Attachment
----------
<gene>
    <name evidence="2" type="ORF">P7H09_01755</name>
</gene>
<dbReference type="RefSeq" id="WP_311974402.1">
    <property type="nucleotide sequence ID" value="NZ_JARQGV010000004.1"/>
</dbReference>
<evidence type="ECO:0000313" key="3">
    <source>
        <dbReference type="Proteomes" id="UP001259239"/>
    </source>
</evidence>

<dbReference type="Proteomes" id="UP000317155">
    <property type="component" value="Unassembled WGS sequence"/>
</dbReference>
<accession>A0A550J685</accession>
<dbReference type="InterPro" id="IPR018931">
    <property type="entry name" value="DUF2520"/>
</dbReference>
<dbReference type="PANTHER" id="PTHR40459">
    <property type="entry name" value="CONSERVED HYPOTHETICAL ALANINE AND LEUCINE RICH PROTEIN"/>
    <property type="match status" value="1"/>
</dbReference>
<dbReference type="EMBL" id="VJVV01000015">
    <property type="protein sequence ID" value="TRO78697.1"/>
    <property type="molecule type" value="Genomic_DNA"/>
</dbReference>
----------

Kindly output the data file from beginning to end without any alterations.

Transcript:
<gene>
    <name evidence="2" type="ORF">P7H09_01755</name>
</gene>
<dbReference type="RefSeq" id="WP_311974402.1">
    <property type="nucleotide sequence ID" value="NZ_JARQGV010000004.1"/>
</dbReference>
<evidence type="ECO:0000313" key="3">
    <source>
        <dbReference type="Proteomes" id="UP001259239"/>
    </source>
</evidence>

<dbReference type="Proteomes" id="UP000317155">
    <property type="component" value="Unassembled WGS sequence"/>
</dbReference>
<accession>A0A550J685</accession>
<dbReference type="InterPro" id="IPR018931">
    <property type="entry name" value="DUF2520"/>
</dbReference>
<dbReference type="PANTHER" id="PTHR40459">
    <property type="entry name" value="CONSERVED HYPOTHETICAL ALANINE AND LEUCINE RICH PROTEIN"/>
    <property type="match status" value="1"/>
</dbReference>
<dbReference type="EMBL" id="VJVV01000015">
    <property type="protein sequence ID" value="TRO78697.1"/>
    <property type="molecule type" value="Genomic_DNA"/>
</dbReference>